Have you ever been to the Hyppo on St. George Street? Way before they were serving us all deliciously cold pops, it was the home of the Ortega family!
If you’ve been following along this month, you know how vital the de la Puente map is to our understanding of Spanish colonial St. Augustine and our ability to identify the families who occupied our city. The de la Puente map tells us that the structure located on this property in 1763 was owned by the descendants of Nicolas de Ortega. Ortega was of Spanish descent and served as an armorer at the Castillo de San Marcos. We’re unsure of its exact construction date, but it’s likely that the Ortegas’ home was built sometime around 1740. It was a small home, just two rooms with a loft. Nicolas de Ortega died in 1762, but his family continued to live in the house until late 1763 when Spain ceded La Florida to the British as part of the Treaty of Paris agreement in 1763. When the Spanish returned to St. Augustine in the 1780s, the Ortega family did not return. BUT a new family of Minorcans moved into the home in 1791. Want to take a guess at what their last name just so happened to be?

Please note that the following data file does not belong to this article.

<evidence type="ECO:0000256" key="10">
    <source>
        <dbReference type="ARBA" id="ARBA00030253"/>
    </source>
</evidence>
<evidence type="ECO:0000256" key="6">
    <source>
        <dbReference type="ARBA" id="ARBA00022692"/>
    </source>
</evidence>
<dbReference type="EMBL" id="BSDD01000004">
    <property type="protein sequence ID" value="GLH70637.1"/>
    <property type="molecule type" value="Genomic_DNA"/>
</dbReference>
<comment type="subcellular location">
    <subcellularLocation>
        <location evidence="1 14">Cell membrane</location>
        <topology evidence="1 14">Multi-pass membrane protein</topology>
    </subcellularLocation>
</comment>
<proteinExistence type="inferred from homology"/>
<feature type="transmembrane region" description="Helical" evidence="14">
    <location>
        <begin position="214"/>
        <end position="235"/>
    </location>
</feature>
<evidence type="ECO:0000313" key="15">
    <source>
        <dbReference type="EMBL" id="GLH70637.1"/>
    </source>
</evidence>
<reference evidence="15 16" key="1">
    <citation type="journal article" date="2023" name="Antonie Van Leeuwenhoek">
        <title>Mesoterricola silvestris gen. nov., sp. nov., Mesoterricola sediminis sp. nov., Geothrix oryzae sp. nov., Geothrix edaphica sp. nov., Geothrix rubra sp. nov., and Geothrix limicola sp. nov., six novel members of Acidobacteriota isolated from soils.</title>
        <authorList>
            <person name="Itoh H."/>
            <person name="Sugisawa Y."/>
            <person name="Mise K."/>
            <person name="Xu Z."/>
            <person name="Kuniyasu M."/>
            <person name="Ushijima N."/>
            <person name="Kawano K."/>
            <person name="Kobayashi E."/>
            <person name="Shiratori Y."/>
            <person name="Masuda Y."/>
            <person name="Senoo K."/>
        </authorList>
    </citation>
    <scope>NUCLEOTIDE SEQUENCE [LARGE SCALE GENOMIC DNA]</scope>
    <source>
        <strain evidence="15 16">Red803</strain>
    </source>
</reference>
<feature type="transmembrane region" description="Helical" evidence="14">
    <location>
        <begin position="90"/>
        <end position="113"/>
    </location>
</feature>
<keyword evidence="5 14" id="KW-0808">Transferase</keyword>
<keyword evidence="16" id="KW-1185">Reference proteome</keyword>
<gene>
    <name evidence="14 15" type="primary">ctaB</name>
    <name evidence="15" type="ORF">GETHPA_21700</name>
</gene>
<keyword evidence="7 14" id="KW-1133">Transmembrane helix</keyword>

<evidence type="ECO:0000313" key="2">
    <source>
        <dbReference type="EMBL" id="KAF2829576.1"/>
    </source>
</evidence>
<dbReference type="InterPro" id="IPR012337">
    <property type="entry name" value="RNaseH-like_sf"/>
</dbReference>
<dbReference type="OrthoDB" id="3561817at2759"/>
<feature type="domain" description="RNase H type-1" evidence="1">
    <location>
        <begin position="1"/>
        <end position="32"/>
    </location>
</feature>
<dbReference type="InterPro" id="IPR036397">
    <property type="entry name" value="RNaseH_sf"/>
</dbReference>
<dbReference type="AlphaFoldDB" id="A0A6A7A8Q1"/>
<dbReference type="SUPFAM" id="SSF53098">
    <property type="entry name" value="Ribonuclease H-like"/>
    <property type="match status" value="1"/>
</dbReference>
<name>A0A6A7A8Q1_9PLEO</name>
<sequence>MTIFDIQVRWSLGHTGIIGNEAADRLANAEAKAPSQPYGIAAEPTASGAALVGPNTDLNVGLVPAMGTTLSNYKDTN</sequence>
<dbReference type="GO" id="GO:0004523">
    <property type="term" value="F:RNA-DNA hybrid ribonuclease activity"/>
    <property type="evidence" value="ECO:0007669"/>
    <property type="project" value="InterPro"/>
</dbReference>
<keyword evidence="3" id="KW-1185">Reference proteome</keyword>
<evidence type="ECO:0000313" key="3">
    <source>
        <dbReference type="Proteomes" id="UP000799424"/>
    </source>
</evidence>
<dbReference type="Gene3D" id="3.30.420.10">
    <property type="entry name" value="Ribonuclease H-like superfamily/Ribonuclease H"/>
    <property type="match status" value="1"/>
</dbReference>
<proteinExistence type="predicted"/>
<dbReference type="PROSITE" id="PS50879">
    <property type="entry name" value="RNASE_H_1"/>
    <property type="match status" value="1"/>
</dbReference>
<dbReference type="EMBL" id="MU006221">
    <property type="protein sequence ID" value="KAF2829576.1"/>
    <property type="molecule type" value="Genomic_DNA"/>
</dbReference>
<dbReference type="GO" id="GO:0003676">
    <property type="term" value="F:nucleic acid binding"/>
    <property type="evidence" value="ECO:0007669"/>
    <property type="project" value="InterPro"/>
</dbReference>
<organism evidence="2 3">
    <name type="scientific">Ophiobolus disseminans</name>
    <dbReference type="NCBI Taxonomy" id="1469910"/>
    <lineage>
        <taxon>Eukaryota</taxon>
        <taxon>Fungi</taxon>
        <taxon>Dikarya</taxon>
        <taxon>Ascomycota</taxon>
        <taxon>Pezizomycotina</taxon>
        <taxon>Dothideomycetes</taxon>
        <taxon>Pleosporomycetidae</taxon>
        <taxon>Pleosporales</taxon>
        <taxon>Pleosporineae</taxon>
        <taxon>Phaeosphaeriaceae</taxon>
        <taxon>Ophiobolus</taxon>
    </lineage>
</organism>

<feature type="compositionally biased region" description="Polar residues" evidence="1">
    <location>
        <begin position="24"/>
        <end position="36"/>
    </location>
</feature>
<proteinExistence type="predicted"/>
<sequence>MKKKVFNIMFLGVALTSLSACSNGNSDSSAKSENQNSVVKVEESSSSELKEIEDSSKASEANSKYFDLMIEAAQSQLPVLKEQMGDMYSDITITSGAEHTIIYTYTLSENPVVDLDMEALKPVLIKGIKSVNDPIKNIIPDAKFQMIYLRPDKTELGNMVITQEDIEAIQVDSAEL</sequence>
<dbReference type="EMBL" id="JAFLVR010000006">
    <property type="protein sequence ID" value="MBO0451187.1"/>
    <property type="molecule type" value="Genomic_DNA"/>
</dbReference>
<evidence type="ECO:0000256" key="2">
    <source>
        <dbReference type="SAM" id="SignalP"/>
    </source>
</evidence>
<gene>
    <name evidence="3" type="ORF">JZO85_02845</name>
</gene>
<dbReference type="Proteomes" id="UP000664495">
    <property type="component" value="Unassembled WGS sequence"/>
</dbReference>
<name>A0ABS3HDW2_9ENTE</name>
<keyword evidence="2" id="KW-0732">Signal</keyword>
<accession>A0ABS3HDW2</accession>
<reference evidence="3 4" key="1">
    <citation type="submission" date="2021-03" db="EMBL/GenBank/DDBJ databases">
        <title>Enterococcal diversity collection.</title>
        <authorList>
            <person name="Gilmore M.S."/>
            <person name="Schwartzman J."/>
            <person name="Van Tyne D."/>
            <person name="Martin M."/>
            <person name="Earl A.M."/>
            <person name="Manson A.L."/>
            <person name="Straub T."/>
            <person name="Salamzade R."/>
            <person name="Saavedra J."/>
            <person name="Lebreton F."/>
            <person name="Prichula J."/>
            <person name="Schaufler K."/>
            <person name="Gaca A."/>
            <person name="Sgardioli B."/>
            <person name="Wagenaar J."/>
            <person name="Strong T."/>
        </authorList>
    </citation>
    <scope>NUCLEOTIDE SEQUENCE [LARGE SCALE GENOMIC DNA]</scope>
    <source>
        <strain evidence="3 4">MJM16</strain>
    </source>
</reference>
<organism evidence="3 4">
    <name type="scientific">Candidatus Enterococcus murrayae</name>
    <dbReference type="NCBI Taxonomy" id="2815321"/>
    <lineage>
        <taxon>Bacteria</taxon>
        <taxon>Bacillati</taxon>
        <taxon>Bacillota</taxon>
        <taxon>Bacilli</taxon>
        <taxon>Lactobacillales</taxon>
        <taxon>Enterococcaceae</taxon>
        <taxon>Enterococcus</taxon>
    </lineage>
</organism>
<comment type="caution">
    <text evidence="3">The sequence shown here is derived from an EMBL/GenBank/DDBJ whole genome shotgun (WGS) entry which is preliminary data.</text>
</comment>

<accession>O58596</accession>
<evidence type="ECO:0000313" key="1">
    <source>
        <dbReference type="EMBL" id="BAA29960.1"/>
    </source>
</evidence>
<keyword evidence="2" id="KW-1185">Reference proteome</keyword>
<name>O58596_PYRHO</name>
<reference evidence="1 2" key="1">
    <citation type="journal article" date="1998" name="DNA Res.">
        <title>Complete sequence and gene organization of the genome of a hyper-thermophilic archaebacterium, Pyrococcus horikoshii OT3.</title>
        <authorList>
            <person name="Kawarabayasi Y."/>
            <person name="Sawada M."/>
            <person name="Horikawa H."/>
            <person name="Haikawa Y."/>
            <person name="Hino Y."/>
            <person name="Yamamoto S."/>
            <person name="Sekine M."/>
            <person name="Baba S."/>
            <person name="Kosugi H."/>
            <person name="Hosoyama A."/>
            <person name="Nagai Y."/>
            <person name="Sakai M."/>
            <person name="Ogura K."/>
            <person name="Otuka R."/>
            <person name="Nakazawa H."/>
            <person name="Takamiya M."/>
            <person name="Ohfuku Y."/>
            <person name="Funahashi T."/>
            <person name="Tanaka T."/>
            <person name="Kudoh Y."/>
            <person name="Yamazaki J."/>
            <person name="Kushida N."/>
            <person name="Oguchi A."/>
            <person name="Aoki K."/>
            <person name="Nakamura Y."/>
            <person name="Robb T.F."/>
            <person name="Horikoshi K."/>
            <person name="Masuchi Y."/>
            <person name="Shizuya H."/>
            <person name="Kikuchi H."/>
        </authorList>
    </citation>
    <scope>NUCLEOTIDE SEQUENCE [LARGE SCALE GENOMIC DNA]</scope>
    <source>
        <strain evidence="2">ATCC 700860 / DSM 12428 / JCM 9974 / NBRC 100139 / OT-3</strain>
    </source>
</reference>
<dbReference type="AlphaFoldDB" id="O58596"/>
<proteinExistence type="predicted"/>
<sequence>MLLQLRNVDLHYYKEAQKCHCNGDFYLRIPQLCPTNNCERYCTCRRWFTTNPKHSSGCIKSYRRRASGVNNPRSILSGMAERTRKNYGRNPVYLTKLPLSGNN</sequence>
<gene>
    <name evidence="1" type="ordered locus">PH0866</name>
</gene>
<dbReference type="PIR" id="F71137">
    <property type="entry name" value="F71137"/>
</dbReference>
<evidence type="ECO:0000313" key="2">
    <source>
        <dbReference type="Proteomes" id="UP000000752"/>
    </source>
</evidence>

Coincidentally, the home was once again occupied by the Ortega family, albeit unrelated to the first. Sebastian Ortega and his family lived here for several years, and made many improvements to the home, including replacing the roof, mending plaster on the walls, and adding a tabby floor. Sometime between 1830 and 1900, the home was demolished and replaced with a new structure. In 1967, St. Augustine Restoration, Inc., with the help of the Davis family and Winn Dixie Stores, spent $60,000 to purchase the land where the home once sat and reconstructed the Ortega families’ home.
The St. Augustine Historical Restoration and Preservation Commission leased the newly reconstructed home to Mr. and Mrs. George Waldron as a private residence. Can you imagine living on St. George Street today? We certainly can’t, but St. George Street was much quieter in the 1960s than it is today. The Waldrons moved into the home in September 1968 and loved living there. We bet the central air conditioning and heat made it much more comfortable than the Ortega families would have been in colonial times! They even decorated it with some period appropriate furniture.
Today the house is owned by the St. Augustine Foundation. Next time you stop by the Hyppo for a refreshing treat, see if you notice the plaque honoring the Ortega family and the home’s Spanish roots.
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